I'd argue that cuts like that are more about achieving the fabled 12A rating (otherwise known as a many bums on seats as possible)  more than artistic vision. Most action cinema features ridiculously fast cuts nowadays as it allows you to better hide the violence that's taking place onscreen. Things like the hunger games, Bond, Avengers and so on all have fast, annoying cutting and often hard-to-follow fighting so that they can get that precious 12A rating. I remember an ex member of the BBFC telling me that Jurassic Park was originally going to have a 12 rating and that Spielberg shipped them all over to Hawaii to see the set and better understand what he was trying to achieve. It then got dropped down to a PG.

Having 12A puts all the responsibilities on the parents which is utter shit.

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6 minutes ago, strider said:

You can clearly see it's a dinosaur.

I'd argue that cuts like that are more about achieving the fabled 12A rating (otherwise known as a many bums on seats as possible)  more than artistic vision. Most action cinema features ridiculously fast cuts nowadays as it allows you to better hide the violence that's taking place onscreen. Things like the hunger games, Bond, Avengers and so on all have fast, annoying cutting and often hard-to-follow fighting so that they can get that precious 12A rating. I remember an ex member of the BBFC telling me that Jurassic Park was originally going to have a 12 rating and that Spielberg shipped them all over to Hawaii to see the set and better understand what he was trying to achieve. It then got dropped down to a PG.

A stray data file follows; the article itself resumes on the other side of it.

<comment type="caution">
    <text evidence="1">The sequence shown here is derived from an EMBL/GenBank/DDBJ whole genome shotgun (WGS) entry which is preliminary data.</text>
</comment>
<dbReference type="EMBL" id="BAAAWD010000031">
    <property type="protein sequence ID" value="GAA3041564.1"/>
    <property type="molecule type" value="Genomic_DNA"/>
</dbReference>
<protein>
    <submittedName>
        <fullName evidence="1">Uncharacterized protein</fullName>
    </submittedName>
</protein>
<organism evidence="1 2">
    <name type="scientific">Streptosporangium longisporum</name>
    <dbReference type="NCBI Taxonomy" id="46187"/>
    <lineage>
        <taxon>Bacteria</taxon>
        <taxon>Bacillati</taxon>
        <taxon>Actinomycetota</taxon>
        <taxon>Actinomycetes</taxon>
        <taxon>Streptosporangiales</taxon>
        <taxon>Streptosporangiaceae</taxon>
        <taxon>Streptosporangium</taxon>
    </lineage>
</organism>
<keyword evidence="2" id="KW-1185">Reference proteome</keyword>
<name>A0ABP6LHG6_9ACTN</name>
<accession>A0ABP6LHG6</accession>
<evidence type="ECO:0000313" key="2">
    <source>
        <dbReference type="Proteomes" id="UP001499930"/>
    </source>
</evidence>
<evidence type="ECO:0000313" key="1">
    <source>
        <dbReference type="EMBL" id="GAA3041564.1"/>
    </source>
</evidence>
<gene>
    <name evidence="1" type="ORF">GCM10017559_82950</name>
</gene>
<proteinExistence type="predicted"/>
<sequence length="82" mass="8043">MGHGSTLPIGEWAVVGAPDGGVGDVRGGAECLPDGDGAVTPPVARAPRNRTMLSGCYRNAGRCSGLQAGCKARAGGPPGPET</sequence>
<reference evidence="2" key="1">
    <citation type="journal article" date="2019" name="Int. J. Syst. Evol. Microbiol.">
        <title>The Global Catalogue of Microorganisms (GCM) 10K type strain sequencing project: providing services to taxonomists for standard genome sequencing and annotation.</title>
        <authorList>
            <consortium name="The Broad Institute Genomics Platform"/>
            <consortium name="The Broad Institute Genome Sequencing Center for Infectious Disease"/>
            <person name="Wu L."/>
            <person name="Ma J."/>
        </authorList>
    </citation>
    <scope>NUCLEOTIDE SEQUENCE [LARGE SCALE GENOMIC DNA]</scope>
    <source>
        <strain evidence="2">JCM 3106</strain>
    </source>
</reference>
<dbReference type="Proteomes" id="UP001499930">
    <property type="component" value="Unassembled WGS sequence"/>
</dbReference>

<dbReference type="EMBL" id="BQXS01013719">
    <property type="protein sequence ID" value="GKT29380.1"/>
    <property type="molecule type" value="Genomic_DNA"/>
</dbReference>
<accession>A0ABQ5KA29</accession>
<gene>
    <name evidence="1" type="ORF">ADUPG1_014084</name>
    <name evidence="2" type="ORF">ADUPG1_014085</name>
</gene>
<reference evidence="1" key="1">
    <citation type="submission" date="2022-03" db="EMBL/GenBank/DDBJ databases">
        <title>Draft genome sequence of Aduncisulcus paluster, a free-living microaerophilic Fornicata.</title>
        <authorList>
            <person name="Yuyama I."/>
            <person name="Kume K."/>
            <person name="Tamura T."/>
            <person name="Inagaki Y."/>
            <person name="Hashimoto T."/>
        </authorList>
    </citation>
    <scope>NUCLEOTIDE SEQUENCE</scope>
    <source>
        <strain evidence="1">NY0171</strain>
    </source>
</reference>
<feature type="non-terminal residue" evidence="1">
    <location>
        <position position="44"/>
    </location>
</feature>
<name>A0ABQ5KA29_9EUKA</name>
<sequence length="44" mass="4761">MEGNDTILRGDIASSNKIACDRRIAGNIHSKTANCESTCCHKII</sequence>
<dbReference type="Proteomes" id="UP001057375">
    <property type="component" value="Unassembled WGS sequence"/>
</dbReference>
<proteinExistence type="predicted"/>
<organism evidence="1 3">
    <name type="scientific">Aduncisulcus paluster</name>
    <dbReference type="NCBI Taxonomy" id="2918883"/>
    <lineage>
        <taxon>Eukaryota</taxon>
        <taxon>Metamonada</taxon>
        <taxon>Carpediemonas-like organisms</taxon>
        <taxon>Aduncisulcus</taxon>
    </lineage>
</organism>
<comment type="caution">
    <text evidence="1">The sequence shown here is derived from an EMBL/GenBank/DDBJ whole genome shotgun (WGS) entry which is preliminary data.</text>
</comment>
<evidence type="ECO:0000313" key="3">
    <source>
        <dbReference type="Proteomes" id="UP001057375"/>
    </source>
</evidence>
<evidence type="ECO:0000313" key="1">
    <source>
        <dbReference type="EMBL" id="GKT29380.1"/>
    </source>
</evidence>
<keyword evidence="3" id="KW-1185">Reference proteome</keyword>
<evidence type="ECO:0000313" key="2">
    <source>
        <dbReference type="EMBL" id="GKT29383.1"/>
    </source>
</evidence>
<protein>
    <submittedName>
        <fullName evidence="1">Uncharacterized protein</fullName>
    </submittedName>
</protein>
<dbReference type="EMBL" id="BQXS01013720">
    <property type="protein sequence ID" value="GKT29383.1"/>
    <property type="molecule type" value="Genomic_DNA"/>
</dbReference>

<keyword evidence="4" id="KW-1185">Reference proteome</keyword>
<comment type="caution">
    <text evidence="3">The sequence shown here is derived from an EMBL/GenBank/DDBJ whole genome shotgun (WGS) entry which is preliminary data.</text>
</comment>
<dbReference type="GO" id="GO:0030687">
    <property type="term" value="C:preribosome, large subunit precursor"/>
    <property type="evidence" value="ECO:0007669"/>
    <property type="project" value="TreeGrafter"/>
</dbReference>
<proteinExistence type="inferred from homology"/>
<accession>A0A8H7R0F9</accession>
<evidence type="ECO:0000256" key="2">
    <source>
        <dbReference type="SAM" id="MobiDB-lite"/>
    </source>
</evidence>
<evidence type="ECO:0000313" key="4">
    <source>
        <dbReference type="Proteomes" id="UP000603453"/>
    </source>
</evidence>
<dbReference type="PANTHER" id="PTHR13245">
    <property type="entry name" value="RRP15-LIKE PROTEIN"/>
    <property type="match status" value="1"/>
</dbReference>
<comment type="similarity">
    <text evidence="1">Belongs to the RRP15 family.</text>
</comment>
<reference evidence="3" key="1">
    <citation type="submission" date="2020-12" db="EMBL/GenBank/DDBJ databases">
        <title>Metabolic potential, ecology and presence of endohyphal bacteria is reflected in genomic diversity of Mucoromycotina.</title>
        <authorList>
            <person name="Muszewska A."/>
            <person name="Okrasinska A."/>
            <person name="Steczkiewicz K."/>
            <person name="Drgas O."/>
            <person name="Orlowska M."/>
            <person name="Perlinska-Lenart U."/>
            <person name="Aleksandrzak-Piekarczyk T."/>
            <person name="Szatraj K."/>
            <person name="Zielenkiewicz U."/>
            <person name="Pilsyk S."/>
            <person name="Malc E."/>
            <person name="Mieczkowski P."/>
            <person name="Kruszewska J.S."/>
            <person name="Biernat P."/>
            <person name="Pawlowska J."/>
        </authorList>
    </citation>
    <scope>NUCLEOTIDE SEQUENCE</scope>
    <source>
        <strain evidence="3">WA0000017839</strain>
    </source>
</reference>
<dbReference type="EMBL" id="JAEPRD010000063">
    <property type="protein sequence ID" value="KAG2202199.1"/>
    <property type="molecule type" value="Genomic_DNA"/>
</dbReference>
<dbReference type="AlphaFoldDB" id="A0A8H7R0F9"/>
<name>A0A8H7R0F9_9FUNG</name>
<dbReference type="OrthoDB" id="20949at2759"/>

Having 12A puts all the responsibilities on the parents which is utter shit.

 

Well, obviously it's a dinosaur being in Jurassic Park, but you to show just that bit to someone who's not seen it in the context of the trailer and see what they say:

 

5a787dea08822_ScreenShot2018-02-05at15_51_59.thumb.png.3f71708e5d798a0227fde3d302ee6b78.png

 

It even does that thing where it then cuts to a reaction shot and THEN cuts to the other shot (set further back and framed better, amusingly) which, yes, I'll admit is a cinematic masterpiece despite it showing the exact same thing again like some kind of Vandamme maximum impact replay effect.

 

5a787ec10e5f7_ScreenShot2018-02-05at15_56_24.thumb.png.39865ef1aacf37811a0fddf2a20576fa.png

 

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The mad nonsense about military dinos and a T-Rex and raptor teaming up to fight a genetically engineered super reptile was the best part of the last film, if they want to give Toby Jones a mutant dinosaur army that can only be fought be a veteran army dino brought out of retirement I’ll be there day one.

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23 hours ago, macosx said:

Yeah just a better cinematography in all those examples really I reckon

 

 

 

But LARGE TALL dinosaurs are better suited to a LARGE TALL frame. Some of the things are framed really oddly, but for a film about scope it's a hare-brained choice.

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I dunno, I agree with macosx that the aspect ratio is just one part of it. That blog was interesting, but it read a bit like they were saying that Jurassic Park is the best film in the series and Speilberg used a 1.85 ratio, so therefore 1.85 is the best ratio to use for any subsequent films.

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19 minutes ago, K said:

I dunno, I agree with macosx that the aspect ratio is just one part of it. That blog was interesting, but it read a bit like they were saying that Jurassic Park is the best film in the series and Speilberg used a 1.85 ratio, so therefore 1.85 is the best ratio to use for any subsequent films.

 

Well i liked the article because i never knew about the ratio differences, and it tried to inform more than just pointing out how poor the framing is.

 

When it's assumed that lots of money plus 25 years on from the first use of cgi should equal special effects far beyond the original i think it's overlooked that at least the artists and technicians back then were the ones breaking new ground and thus the absolute best people in their profession. Cgi dinosaurs aren't special anymore, and their attempts at how to present them isn't either.